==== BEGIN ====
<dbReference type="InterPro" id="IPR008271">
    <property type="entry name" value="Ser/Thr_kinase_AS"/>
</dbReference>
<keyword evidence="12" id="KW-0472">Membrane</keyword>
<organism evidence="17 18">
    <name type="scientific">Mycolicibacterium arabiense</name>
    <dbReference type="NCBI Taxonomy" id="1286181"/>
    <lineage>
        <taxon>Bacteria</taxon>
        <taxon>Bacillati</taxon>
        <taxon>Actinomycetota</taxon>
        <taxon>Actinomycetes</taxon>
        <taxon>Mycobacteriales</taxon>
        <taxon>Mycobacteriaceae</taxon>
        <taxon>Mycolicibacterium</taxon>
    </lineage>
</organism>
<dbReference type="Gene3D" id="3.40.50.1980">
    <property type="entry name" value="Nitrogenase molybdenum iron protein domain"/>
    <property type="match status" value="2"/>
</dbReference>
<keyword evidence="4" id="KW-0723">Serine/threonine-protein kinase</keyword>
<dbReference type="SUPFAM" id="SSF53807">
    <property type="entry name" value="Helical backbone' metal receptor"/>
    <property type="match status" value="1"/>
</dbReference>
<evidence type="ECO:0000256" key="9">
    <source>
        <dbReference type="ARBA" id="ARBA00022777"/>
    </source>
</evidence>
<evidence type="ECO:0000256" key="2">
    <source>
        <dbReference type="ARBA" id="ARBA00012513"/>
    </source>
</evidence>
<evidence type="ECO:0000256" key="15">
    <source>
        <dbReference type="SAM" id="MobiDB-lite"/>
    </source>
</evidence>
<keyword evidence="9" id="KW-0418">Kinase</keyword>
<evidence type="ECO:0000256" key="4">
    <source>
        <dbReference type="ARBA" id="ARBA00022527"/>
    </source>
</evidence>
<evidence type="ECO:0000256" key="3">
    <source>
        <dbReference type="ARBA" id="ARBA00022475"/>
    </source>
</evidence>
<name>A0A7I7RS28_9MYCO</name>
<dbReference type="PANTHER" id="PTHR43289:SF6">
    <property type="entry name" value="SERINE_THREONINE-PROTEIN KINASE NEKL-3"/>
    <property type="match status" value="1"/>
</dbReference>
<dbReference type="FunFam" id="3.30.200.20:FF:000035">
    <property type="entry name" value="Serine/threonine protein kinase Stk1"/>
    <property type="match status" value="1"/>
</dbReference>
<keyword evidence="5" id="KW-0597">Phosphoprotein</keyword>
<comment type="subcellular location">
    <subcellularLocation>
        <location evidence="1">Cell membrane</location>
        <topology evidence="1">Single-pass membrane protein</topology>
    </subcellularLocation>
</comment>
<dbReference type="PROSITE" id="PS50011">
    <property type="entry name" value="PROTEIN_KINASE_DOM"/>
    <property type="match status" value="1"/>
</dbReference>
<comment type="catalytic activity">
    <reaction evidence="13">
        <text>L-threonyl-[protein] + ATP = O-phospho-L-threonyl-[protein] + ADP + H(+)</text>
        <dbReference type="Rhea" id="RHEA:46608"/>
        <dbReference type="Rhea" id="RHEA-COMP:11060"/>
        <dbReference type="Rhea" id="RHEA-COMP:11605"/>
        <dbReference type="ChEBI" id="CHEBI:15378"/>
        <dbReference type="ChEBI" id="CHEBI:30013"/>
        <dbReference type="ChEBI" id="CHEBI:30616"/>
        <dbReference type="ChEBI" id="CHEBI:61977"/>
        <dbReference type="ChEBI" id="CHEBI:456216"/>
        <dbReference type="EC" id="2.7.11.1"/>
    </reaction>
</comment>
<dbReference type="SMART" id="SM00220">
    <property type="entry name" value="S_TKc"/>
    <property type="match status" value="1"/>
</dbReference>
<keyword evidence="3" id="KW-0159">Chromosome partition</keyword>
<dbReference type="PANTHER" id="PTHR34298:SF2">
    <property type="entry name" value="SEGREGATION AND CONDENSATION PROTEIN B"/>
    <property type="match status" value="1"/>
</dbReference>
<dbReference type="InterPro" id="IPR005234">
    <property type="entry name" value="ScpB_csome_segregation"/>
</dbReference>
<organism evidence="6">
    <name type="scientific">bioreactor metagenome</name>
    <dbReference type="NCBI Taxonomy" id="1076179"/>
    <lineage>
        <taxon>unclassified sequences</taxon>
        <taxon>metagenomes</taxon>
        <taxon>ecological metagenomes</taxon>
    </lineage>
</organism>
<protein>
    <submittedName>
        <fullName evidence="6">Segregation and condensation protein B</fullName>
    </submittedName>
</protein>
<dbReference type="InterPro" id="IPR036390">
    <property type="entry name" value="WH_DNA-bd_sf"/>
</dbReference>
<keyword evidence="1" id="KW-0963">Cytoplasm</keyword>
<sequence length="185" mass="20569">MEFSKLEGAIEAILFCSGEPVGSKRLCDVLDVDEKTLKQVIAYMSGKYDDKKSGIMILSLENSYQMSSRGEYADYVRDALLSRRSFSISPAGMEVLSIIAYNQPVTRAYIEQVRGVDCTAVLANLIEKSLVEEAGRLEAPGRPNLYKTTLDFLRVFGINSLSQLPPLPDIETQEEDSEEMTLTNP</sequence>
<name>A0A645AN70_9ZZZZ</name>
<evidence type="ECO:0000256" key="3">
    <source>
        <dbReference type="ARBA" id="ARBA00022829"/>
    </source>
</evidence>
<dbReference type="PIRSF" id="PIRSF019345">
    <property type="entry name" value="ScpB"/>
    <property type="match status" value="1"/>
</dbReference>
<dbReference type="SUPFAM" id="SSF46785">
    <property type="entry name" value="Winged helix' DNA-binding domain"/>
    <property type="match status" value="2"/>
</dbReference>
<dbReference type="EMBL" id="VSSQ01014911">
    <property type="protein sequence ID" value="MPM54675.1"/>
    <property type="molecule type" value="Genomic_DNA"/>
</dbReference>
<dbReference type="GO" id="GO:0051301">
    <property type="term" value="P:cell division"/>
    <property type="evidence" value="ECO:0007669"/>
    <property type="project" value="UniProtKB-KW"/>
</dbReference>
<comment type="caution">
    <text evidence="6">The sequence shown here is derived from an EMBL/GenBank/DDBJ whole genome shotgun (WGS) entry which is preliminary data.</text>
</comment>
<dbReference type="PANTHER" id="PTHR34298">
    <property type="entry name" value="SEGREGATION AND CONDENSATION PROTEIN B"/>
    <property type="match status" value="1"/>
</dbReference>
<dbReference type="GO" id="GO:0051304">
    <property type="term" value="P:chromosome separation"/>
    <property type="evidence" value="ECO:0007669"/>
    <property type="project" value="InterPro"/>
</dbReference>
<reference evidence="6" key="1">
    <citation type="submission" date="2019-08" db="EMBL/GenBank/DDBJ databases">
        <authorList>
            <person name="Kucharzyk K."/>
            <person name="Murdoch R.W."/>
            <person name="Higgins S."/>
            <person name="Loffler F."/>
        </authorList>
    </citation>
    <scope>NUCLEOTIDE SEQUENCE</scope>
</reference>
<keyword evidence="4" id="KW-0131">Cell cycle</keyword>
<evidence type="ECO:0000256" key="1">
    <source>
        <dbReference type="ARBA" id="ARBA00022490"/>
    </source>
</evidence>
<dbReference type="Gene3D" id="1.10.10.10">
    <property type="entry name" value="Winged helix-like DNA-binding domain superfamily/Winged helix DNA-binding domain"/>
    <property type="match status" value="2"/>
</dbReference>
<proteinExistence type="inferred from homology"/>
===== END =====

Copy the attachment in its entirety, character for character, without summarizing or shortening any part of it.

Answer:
<dbReference type="InterPro" id="IPR008271">
    <property type="entry name" value="Ser/Thr_kinase_AS"/>
</dbReference>
<keyword evidence="12" id="KW-0472">Membrane</keyword>
<organism evidence="17 18">
    <name type="scientific">Mycolicibacterium arabiense</name>
    <dbReference type="NCBI Taxonomy" id="1286181"/>
    <lineage>
        <taxon>Bacteria</taxon>
        <taxon>Bacillati</taxon>
        <taxon>Actinomycetota</taxon>
        <taxon>Actinomycetes</taxon>
        <taxon>Mycobacteriales</taxon>
        <taxon>Mycobacteriaceae</taxon>
        <taxon>Mycolicibacterium</taxon>
    </lineage>
</organism>
<dbReference type="Gene3D" id="3.40.50.1980">
    <property type="entry name" value="Nitrogenase molybdenum iron protein domain"/>
    <property type="match status" value="2"/>
</dbReference>
<keyword evidence="4" id="KW-0723">Serine/threonine-protein kinase</keyword>
<dbReference type="SUPFAM" id="SSF53807">
    <property type="entry name" value="Helical backbone' metal receptor"/>
    <property type="match status" value="1"/>
</dbReference>
<evidence type="ECO:0000256" key="9">
    <source>
        <dbReference type="ARBA" id="ARBA00022777"/>
    </source>
</evidence>
<evidence type="ECO:0000256" key="2">
    <source>
        <dbReference type="ARBA" id="ARBA00012513"/>
    </source>
</evidence>
<evidence type="ECO:0000256" key="15">
    <source>
        <dbReference type="SAM" id="MobiDB-lite"/>
    </source>
</evidence>
<keyword evidence="9" id="KW-0418">Kinase</keyword>
<evidence type="ECO:0000256" key="4">
    <source>
        <dbReference type="ARBA" id="ARBA00022527"/>
    </source>
</evidence>
<evidence type="ECO:0000256" key="3">
    <source>
        <dbReference type="ARBA" id="ARBA00022475"/>
    </source>
</evidence>
<name>A0A7I7RS28_9MYCO</name>
<dbReference type="PANTHER" id="PTHR43289:SF6">
    <property type="entry name" value="SERINE_THREONINE-PROTEIN KINASE NEKL-3"/>
    <property type="match status" value="1"/>
</dbReference>
<dbReference type="FunFam" id="3.30.200.20:FF:000035">
    <property type="entry name" value="Serine/threonine protein kinase Stk1"/>
    <property type="match status" value="1"/>
</dbReference>
<keyword evidence="5" id="KW-0597">Phosphoprotein</keyword>
<comment type="subcellular location">
    <subcellularLocation>
        <location evidence="1">Cell membrane</location>
        <topology evidence="1">Single-pass membrane protein</topology>
    </subcellularLocation>
</comment>
<dbReference type="PROSITE" id="PS50011">
    <property type="entry name" value="PROTEIN_KINASE_DOM"/>
    <property type="match status" value="1"/>
</dbReference>
<comment type="catalytic activity">
    <reaction evidence="13">
        <text>L-threonyl-[protein] + ATP = O-phospho-L-threonyl-[protein] + ADP + H(+)</text>
        <dbReference type="Rhea" id="RHEA:46608"/>
        <dbReference type="Rhea" id="RHEA-COMP:11060"/>
        <dbReference type="Rhea" id="RHEA-COMP:11605"/>
        <dbReference type="ChEBI" id="CHEBI:15378"/>
        <dbReference type="ChEBI" id="CHEBI:30013"/>
        <dbReference type="ChEBI" id="CHEBI:30616"/>
        <dbReference type="ChEBI" id="CHEBI:61977"/>
        <dbReference type="ChEBI" id="CHEBI:456216"/>
        <dbReference type="EC" id="2.7.11.1"/>
    </reaction>
</comment>
<dbReference type="SMART" id="SM00220">
    <property type="entry name" value="S_TKc"/>
    <property type="match status" value="1"/>
</dbReference>
<keyword evidence="3" id="KW-0159">Chromosome partition</keyword>
<dbReference type="PANTHER" id="PTHR34298:SF2">
    <property type="entry name" value="SEGREGATION AND CONDENSATION PROTEIN B"/>
    <property type="match status" value="1"/>
</dbReference>
<dbReference type="InterPro" id="IPR005234">
    <property type="entry name" value="ScpB_csome_segregation"/>
</dbReference>
<organism evidence="6">
    <name type="scientific">bioreactor metagenome</name>
    <dbReference type="NCBI Taxonomy" id="1076179"/>
    <lineage>
        <taxon>unclassified sequences</taxon>
        <taxon>metagenomes</taxon>
        <taxon>ecological metagenomes</taxon>
    </lineage>
</organism>
<protein>
    <submittedName>
        <fullName evidence="6">Segregation and condensation protein B</fullName>
    </submittedName>
</protein>
<dbReference type="InterPro" id="IPR036390">
    <property type="entry name" value="WH_DNA-bd_sf"/>
</dbReference>
<keyword evidence="1" id="KW-0963">Cytoplasm</keyword>
<sequence length="185" mass="20569">MEFSKLEGAIEAILFCSGEPVGSKRLCDVLDVDEKTLKQVIAYMSGKYDDKKSGIMILSLENSYQMSSRGEYADYVRDALLSRRSFSISPAGMEVLSIIAYNQPVTRAYIEQVRGVDCTAVLANLIEKSLVEEAGRLEAPGRPNLYKTTLDFLRVFGINSLSQLPPLPDIETQEEDSEEMTLTNP</sequence>
<name>A0A645AN70_9ZZZZ</name>
<evidence type="ECO:0000256" key="3">
    <source>
        <dbReference type="ARBA" id="ARBA00022829"/>
    </source>
</evidence>
<dbReference type="PIRSF" id="PIRSF019345">
    <property type="entry name" value="ScpB"/>
    <property type="match status" value="1"/>
</dbReference>
<dbReference type="SUPFAM" id="SSF46785">
    <property type="entry name" value="Winged helix' DNA-binding domain"/>
    <property type="match status" value="2"/>
</dbReference>
<dbReference type="EMBL" id="VSSQ01014911">
    <property type="protein sequence ID" value="MPM54675.1"/>
    <property type="molecule type" value="Genomic_DNA"/>
</dbReference>
<dbReference type="GO" id="GO:0051301">
    <property type="term" value="P:cell division"/>
    <property type="evidence" value="ECO:0007669"/>
    <property type="project" value="UniProtKB-KW"/>
</dbReference>
<comment type="caution">
    <text evidence="6">The sequence shown here is derived from an EMBL/GenBank/DDBJ whole genome shotgun (WGS) entry which is preliminary data.</text>
</comment>
<dbReference type="PANTHER" id="PTHR34298">
    <property type="entry name" value="SEGREGATION AND CONDENSATION PROTEIN B"/>
    <property type="match status" value="1"/>
</dbReference>
<dbReference type="GO" id="GO:0051304">
    <property type="term" value="P:chromosome separation"/>
    <property type="evidence" value="ECO:0007669"/>
    <property type="project" value="InterPro"/>
</dbReference>
<reference evidence="6" key="1">
    <citation type="submission" date="2019-08" db="EMBL/GenBank/DDBJ databases">
        <authorList>
            <person name="Kucharzyk K."/>
            <person name="Murdoch R.W."/>
            <person name="Higgins S."/>
            <person name="Loffler F."/>
        </authorList>
    </citation>
    <scope>NUCLEOTIDE SEQUENCE</scope>
</reference>
<keyword evidence="4" id="KW-0131">Cell cycle</keyword>
<evidence type="ECO:0000256" key="1">
    <source>
        <dbReference type="ARBA" id="ARBA00022490"/>
    </source>
</evidence>
<dbReference type="Gene3D" id="1.10.10.10">
    <property type="entry name" value="Winged helix-like DNA-binding domain superfamily/Winged helix DNA-binding domain"/>
    <property type="match status" value="2"/>
</dbReference>
<proteinExistence type="inferred from homology"/>